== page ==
T69.9XXD - Effect of reduced temperature, unspecified, subsequent encounter

Version 2023
ICD-10:T69.9XXD
Short Description:Effect of reduced temperature, unspecified, subs encntr
Long Description:Effect of reduced temperature, unspecified, subsequent encounter
Status: Valid for Submission
Version:ICD-10-CM 2023
Code Classification:
  • Injury, poisoning and certain other consequences of external causes (S00–T98)
    • Other and unspecified effects of external causes (T66-T78)
      • Other effects of reduced temperature (T69)

T69.9XXD is a billable ICD-10 code used to specify a medical diagnosis of effect of reduced temperature, unspecified, subsequent encounter. The code is valid during the fiscal year 2023 from October 01, 2022 through September 30, 2023 for the submission of HIPAA-covered transactions. The code is exempt from present on admission (POA) reporting for inpatient admissions to general acute care hospitals.

T69.9XXD is a subsequent encounter code, includes a 7th character and should be used after the patient has completed active treatment for a condition like effect of reduced temperature unspecified. According to ICD-10-CM Guidelines a "subsequent encounter" occurs when the patient is receiving routine care for the condition during the healing or recovery phase of treatment. Subsequent diagnosis codes are appropriate during the recovery phase, no matter how many times the patient has seen the provider for this condition. If the provider needs to adjust the patient's care plan due to a setback or other complication, the encounter becomes active again.

Unspecified diagnosis codes like T69.9XXD are acceptable when clinical information is unknown or not available about a particular condition. Although a more specific code is preferable, unspecified codes should be used when such codes most accurately reflect what is known about a patient's condition. Specific diagnosis codes should not be used if not supported by the patient's medical record.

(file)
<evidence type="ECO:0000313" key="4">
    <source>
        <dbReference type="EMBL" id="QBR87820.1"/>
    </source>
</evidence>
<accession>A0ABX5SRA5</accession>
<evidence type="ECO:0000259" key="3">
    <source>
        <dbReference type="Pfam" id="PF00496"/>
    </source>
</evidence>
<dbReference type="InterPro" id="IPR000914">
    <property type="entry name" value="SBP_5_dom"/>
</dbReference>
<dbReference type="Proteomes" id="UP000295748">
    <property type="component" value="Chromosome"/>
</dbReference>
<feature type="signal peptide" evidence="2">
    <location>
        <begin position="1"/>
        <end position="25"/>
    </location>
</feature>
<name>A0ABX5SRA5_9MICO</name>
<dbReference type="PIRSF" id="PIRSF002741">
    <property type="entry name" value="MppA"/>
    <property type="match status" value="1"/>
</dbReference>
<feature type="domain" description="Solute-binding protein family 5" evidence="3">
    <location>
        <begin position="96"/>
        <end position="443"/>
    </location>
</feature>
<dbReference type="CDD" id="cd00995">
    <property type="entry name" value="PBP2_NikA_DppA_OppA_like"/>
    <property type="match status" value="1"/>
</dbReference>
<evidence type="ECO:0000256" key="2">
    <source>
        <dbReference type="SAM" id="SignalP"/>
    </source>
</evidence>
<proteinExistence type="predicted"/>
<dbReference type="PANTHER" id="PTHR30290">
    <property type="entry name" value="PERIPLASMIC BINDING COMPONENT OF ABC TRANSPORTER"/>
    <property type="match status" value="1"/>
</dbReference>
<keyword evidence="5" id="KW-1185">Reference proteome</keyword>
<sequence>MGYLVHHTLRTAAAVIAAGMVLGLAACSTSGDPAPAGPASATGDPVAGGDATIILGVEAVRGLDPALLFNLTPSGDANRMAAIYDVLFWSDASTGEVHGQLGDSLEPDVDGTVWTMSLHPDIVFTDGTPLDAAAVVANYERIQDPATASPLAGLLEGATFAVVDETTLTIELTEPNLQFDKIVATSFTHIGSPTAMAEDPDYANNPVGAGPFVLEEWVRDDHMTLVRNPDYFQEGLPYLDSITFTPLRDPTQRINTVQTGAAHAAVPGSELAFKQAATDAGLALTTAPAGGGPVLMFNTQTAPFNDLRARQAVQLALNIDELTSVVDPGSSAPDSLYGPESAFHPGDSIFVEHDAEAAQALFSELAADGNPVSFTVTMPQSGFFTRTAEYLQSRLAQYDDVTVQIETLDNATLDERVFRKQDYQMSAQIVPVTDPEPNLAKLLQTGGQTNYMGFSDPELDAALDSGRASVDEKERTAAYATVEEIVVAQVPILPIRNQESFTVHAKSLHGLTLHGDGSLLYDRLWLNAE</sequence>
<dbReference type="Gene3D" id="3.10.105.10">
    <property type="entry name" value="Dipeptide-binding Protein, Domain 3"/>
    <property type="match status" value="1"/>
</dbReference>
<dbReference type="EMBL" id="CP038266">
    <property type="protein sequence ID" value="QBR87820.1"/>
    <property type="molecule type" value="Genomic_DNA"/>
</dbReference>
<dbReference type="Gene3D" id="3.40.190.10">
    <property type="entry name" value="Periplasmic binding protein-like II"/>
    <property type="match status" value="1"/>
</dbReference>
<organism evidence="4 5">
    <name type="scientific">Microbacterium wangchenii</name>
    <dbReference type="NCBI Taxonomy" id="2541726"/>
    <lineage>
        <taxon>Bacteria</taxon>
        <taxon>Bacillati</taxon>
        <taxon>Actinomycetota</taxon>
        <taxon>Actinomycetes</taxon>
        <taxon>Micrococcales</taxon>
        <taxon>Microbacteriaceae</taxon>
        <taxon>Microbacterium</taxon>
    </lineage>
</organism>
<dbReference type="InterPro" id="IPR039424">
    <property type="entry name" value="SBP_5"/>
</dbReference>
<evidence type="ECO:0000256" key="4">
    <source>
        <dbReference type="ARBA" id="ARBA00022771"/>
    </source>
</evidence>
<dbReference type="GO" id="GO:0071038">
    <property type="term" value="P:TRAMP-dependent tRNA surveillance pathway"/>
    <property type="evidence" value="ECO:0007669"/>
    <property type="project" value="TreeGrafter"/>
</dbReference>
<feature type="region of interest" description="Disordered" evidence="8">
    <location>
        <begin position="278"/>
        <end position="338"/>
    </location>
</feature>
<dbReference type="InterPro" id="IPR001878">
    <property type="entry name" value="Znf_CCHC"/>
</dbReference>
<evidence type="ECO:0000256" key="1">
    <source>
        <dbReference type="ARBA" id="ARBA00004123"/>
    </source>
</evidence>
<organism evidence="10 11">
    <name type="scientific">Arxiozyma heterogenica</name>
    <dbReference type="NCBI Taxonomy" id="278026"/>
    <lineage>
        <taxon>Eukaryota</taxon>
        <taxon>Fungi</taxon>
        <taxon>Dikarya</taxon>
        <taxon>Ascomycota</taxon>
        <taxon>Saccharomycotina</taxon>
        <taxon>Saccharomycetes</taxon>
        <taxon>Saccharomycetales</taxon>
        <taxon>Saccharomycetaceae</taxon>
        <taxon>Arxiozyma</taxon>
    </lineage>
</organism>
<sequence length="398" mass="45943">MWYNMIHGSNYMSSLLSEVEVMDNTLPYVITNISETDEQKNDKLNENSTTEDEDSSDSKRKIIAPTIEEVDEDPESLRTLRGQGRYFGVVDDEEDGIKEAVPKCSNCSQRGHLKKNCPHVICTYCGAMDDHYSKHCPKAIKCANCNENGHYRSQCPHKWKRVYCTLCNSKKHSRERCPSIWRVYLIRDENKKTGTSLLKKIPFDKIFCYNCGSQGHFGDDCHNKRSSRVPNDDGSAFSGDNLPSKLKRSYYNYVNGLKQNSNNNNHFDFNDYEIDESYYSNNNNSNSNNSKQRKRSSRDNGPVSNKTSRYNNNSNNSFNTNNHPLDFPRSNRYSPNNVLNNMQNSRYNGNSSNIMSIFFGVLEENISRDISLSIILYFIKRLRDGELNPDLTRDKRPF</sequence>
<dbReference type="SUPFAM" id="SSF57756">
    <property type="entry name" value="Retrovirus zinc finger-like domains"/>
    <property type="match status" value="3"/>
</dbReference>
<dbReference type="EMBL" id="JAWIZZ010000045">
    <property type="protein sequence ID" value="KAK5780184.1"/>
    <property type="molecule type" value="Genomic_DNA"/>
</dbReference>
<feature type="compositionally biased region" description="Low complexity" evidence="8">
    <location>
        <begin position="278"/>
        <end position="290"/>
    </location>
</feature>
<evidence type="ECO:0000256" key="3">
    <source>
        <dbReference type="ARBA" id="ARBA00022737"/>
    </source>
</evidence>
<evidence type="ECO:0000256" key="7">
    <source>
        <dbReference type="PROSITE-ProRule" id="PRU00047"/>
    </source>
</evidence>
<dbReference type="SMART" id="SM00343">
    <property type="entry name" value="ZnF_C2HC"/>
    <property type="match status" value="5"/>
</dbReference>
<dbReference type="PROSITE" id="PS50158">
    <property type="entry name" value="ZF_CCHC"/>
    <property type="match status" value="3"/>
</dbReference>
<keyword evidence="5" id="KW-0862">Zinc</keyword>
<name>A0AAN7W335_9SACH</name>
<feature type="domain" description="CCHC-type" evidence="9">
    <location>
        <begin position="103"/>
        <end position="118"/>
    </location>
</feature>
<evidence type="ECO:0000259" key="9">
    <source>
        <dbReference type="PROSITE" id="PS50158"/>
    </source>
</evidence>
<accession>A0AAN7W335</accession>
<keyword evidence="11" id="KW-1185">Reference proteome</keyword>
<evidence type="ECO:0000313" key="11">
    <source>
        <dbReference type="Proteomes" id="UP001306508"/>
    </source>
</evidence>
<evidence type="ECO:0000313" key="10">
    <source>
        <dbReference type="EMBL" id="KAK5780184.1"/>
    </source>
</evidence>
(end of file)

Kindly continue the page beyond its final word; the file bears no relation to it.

Approximate Synonyms

The following clinical terms are approximate synonyms or lay terms that might be used to identify the correct diagnosis code:

Clinical Information

Coding Guidelines

The appropriate 7th character is to be added to each code from block Other effects of reduced temperature (T69). Use the following options for the aplicable episode of care:

Present on Admission (POA)

T69.9XXD is exempt from POA reporting - The Present on Admission (POA) indicator is used for diagnosis codes included in claims involving inpatient admissions to general acute care hospitals. POA indicators must be reported to CMS on each claim to facilitate the grouping of diagnoses codes into the proper Diagnostic Related Groups (DRG). CMS publishes a listing of specific diagnosis codes that are exempt from the POA reporting requirement. Review other POA exempt codes here.

CMS POA Indicator Options and Definitions

POA Indicator CodePOA Reason for CodeCMS will pay the CC/MCC DRG?
YDiagnosis was present at time of inpatient admission.YES
NDiagnosis was not present at time of inpatient admission.NO
UDocumentation insufficient to determine if the condition was present at the time of inpatient admission.NO
WClinically undetermined - unable to clinically determine whether the condition was present at the time of inpatient admission.YES
1Unreported/Not used - Exempt from POA reporting. NO

Convert to ICD-9 Code

Source ICD-10 CodeTarget ICD-9 Code
T69.9XXDV58.89 - Other specfied aftercare
Approximate Flag - The approximate mapping means there is not an exact match between the ICD-10 and ICD-9 codes and the mapped code is not a precise representation of the original code.

Patient Education


Hypothermia

Cold weather can affect your body in different ways. You can get frostbite, which is an injury to the body that is caused by freezing. Your body can also lose heat faster than you can produce it. That can cause hypothermia, or abnormally low body temperature. It can make you sleepy, confused, and clumsy. Because it happens gradually and affects your thinking, you may not realize you need help. That makes it especially dangerous. A body temperature below 95 °F (35 °C) is a medical emergency and can lead to death if not treated promptly.

Anyone who spends much time outdoors in cold weather can get hypothermia. You can also get it from being cold and wet, or under cold water for too long. Babies and old people are especially at risk. Babies can get it from sleeping in a cold room.

Centers for Disease Control and Prevention


[Learn More in MedlinePlus]

Code History